By Gloria James-Civetta

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The Rise of Illegal Gambling in Singapore

3 min read

Recently in the news, we have been observing a quiet increase in people being caught for illegal betting and gambling in singapore.
Where exactly does the law draw the line in terms of when a friendly poker game between friends (whether online or in someone’s home) becomes illegal? We hope to leave you with a bit of clarity here, so you don’t knowingly break the law the next time you decide whether or not to join your ‘kaki’ for some mahjong.

Mahjong with Family and Friends

Generally, if you are playing mahjong at home with friends and family, or games involving stakes and odds with money exchanged, it may not be considered illegal gambling. This is seen in the landmark case of Chua Seong Soi v Public Prosecutor [2000] SGHC 195, where our (then) Chief Justice ruled that a game of mahjong between friends is not illegal gambling, but seen as a form of recreation.

Where the line is drawn

However, if the unit is dedicated solely to gambling (as defined under Section 2 of the Common Gaming Houses Act: any place kept or used for gaming to which the public or any class of the public has or may have access, and any place kept for habitual gaming), it will be in violation of the act. The owner or operator of such a ‘gaming house’ can be fined between S$5,000 and S$50,000, and jailed for up to 3 years.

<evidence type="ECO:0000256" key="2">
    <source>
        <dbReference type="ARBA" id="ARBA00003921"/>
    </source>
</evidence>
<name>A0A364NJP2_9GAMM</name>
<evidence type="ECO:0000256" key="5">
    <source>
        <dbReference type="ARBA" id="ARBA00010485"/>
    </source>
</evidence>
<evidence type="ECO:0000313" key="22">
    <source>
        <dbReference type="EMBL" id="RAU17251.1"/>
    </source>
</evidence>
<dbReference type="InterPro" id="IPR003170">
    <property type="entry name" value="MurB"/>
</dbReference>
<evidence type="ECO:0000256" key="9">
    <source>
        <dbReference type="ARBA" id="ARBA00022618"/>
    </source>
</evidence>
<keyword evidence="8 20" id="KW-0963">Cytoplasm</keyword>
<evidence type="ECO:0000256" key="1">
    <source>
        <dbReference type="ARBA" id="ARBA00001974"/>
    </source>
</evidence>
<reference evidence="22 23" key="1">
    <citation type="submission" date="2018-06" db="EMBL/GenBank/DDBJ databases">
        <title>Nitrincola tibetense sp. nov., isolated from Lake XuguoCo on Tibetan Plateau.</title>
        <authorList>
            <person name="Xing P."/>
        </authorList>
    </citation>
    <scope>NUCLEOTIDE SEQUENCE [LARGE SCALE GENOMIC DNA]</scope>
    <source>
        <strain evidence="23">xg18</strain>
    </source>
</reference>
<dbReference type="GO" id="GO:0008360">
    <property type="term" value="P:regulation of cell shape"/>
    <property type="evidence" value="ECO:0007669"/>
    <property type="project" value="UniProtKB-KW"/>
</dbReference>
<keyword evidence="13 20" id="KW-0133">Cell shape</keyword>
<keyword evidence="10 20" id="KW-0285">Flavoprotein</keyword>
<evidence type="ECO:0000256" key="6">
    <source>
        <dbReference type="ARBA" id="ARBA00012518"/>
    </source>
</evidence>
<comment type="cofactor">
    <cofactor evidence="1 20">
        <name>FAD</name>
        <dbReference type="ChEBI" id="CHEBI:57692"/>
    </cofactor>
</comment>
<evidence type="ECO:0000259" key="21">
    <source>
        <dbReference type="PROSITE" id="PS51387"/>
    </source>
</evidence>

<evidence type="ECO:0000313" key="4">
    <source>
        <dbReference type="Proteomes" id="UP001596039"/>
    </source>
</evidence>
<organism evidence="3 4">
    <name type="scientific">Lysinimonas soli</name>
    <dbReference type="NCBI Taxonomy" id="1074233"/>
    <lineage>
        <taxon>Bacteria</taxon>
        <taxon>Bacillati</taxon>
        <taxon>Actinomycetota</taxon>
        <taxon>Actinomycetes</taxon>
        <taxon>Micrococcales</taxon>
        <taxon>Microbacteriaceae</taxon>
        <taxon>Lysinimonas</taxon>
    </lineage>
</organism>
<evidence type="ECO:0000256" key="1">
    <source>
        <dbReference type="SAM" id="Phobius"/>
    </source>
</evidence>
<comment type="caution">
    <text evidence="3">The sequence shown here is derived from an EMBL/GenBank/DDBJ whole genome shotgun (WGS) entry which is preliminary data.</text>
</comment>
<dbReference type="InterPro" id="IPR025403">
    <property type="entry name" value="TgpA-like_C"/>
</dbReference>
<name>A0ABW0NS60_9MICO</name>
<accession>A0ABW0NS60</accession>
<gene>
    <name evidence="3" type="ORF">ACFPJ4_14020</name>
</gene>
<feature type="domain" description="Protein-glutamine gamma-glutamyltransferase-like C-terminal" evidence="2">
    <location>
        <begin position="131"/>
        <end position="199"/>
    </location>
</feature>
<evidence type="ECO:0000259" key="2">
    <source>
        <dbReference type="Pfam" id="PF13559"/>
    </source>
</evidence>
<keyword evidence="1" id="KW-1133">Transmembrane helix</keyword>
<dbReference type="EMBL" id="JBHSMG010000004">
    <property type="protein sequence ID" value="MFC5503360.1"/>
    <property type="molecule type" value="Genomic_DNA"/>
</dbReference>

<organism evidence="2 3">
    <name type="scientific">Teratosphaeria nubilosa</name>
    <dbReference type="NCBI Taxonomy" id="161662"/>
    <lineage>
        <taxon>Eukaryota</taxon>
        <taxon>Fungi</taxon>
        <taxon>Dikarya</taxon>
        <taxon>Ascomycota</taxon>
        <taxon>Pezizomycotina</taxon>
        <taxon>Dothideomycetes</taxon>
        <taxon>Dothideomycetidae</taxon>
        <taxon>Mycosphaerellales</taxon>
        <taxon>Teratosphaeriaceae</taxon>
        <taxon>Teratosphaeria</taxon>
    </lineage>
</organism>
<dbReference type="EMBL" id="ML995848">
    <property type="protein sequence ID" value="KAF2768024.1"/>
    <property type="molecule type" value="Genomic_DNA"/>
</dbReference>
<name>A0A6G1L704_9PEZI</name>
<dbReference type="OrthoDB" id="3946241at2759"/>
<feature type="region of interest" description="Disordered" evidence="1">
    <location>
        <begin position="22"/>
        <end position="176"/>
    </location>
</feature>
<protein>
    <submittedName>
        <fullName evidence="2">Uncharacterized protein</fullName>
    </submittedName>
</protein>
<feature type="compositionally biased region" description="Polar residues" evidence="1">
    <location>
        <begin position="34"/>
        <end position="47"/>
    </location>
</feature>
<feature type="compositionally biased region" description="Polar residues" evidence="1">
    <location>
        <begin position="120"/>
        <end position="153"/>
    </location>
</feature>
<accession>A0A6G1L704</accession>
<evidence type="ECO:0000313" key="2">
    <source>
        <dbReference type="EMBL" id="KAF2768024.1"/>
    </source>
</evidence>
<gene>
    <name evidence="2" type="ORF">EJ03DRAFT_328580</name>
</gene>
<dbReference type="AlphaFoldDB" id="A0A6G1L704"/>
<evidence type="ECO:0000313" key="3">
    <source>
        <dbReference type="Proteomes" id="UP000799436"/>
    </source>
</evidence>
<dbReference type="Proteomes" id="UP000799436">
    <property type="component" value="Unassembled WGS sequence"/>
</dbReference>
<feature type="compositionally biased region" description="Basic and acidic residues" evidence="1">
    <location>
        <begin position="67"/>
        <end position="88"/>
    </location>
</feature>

If you are found to be participating in such a ‘gaming house’, you can be fined up to S$5,000 or jailed up to 6 months.
In addition to this, if you are found guilty of this offence during this period between 7 April 2020 and 1 June 2020, you will also be in violation of Section 6 of the COVID-19 (Temporary Measures) Act and may be fined up to S$10,000 or jailed for up to 6 months or both!

If you are charged or under investigation for such offences, you should consult a criminal defence lawyer immediately to know your legal rights and explore the possible options moving forward. Our team of experienced criminal defence lawyers at Gloria James-Civetta & Co will guide and navigate you through these complex legal situations.

Possible reasons for increased offences

It is no coincidence that the rates of recent ‘den busts’ making the news have significantly increased. Due to Circuit Breaker measures, which have been introduced to prevent the spread of COVID-19, a lot more people are stuck at home with nothing much to do.

Worse, online gambling provides an avenue for gamblers who will always find a way to gamble, especially given the closure of Singapore Pools during this period.

We also note that Circuit Breaker has affected innocent citizens in other ways, for example, those who have lost their jobs or income due to lay-offs and companies contracting. For these people, unfortunately, gambling becomes a way to earn their livelihood. In these situations, gambling is really not the answer.

Rather, these people could explore their options in terms of the various government subsidies available to them. They are also urged to approach the National Council on Problem Gambling for additional support if theirs is indeed a serious addiction.

What can we do for you?

Should you have any questions or would like more information, please contact our criminal representation lawyers at 6337 0469 or email us at consult@gjclaw.com.sg

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